* Premature to say if Chrysler application meets standards
* Chrysler’s also refinancing government bailout loans (Adds Chu on electric cars, LaHood at Nissan in Tennessee)
By John Crawley
WHITE MARSH, Md., May 17 (Reuters) - The Obama administration hopes Chrysler Group LLC will qualify for government loans to help make more fuel-efficient vehicles, but it still has hurdles to clear with banks and investors.
Energy Secretary Steven Chu told Reuters on Tuesday it was premature to say if Chrysler’s application had met the criteria for aid from his agency under the loan program.
Chrysler took a bailout at the height of the financial crisis in 2009 and is now in the process of refinancing about $7.5 billion in loans owed to the U.S. Treasury and Canada.
There will be more clarity on whether Chrysler will get a loan from the U.S. Department of Energy once refinancing is complete, Chu said at an event outside Baltimore where General Motors Co (GM.N) broke ground on an electric motor facility.
“We’ll see how it goes,” Chu said. “They will decide what they want to do.”
Chrysler applied for $3.5 billion in loans under the $25 billion financing program established by Congress in 2007 to help U.S. and other automakers retool old factories and make more fuel-efficient vehicles.
Applicants must make, or make parts for, advanced technology vehicles like gasoline/electric hybrids, plug-in electric cars or vehicles that use the latest drivetrain or fuel systems designed to save gasoline.
Applicants must also be financially viable.
Chief Executive Sergio Marchionne said in April the loans would allow Chrysler to transform its truck-heavy lineup.
Marchionne also said he expected approval for the DOE loans to come “relatively quickly” after Fiat bought a 16 percent stake in the U.S. automaker.
The cash infusion announced in April should provide “additional comfort” to the agency regarding Chrysler’s financial stability, he said.
Ford, among other things, is using the money to convert truck plants to car production. Nissan’s loans are helping to produce its Leaf electric car.
GM, which received a $50 billion bailout in 2009, withdrew its energy loan application earlier this year after bolstering its finances with an initial public offering in November.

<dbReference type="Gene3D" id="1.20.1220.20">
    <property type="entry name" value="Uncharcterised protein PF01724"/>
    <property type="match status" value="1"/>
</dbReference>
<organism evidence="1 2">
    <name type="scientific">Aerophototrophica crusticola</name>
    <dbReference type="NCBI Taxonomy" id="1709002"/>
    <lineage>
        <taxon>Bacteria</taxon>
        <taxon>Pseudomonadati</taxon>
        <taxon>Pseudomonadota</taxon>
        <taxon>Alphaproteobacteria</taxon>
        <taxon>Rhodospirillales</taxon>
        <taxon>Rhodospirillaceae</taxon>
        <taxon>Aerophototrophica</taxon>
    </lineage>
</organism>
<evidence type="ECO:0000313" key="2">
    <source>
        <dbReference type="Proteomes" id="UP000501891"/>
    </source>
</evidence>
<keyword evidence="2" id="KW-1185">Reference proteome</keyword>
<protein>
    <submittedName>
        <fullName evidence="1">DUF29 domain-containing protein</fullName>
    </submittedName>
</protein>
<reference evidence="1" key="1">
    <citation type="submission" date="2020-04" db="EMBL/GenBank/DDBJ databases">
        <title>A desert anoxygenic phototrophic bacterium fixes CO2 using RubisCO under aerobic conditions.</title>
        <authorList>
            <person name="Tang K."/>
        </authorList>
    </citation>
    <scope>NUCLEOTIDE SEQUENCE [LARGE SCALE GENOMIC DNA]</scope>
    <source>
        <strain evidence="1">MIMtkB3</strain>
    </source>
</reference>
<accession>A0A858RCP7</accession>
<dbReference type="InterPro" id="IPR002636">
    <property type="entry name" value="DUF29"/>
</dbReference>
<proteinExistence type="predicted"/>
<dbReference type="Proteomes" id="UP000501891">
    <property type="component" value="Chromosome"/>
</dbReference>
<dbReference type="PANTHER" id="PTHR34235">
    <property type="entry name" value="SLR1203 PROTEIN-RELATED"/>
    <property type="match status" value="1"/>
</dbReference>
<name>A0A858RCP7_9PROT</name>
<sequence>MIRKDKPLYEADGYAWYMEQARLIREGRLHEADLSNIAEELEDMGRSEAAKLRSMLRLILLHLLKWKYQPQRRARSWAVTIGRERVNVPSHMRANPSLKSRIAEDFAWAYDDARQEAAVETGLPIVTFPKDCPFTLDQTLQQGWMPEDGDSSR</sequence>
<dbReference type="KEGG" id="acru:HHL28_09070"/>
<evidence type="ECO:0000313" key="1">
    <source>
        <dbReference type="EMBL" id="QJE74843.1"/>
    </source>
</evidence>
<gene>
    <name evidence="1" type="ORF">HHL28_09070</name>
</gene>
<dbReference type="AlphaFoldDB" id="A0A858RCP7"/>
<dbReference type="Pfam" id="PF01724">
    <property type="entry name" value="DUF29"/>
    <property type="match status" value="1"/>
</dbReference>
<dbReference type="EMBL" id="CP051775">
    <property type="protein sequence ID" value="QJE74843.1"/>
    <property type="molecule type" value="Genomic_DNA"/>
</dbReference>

The Treasury owns about a third of GM and less than 10 percent of Chrysler, which is operated by Italy’s Fiat SpA FIA.MI, as a result of bailouts under the Troubled Asset Relief Program (TARP).
GM said on Tuesday its electric motor plant adjacent to its sprawling transmission facility in White Marsh, Maryland, will make components for vehicle electrification when the plant opens in 2013. GM’s signature “green” vehicle is the mainly electric plug-in Volt sedan.
U.S. Transportation Secretary Ray LaHood on Tuesday visited Franklin, Tennessee, site where Nissan is building a plant to make lithium-ion batteries for the Leaf.
The Obama administration wants to make the United States a center of battery development to power the next generation of hybrids and electric vehicles, which currently comprise a small fraction of U.S. vehicle sales.
The government has spent $2.4 billion so far on the battery initiative, which Chu said was a race to see which countries and companies will get there first to supply a worldwide market.
“Like it or not, oil prices go up and they go down, but in the long term, given the rising demand of transportation fuels around the world, it will be going up. You will want electric vehicles,” Chu said. “It is a very big deal.”
The Obama administration is considering a standard that would force automakers to double the average fuel efficiency of their fleet by 2025 to 62 miles per gallon, which proponents say would hasten consumer demand for electric cars.
The administration says it is on track to deliver a new fuel efficiency proposal this fall. (Reporting by John Crawley with additional reporting by Deepa Seetharaman in Detroit; Editing by Gunna Dickson, Gerald E. McCormick and Tim Dobbyn)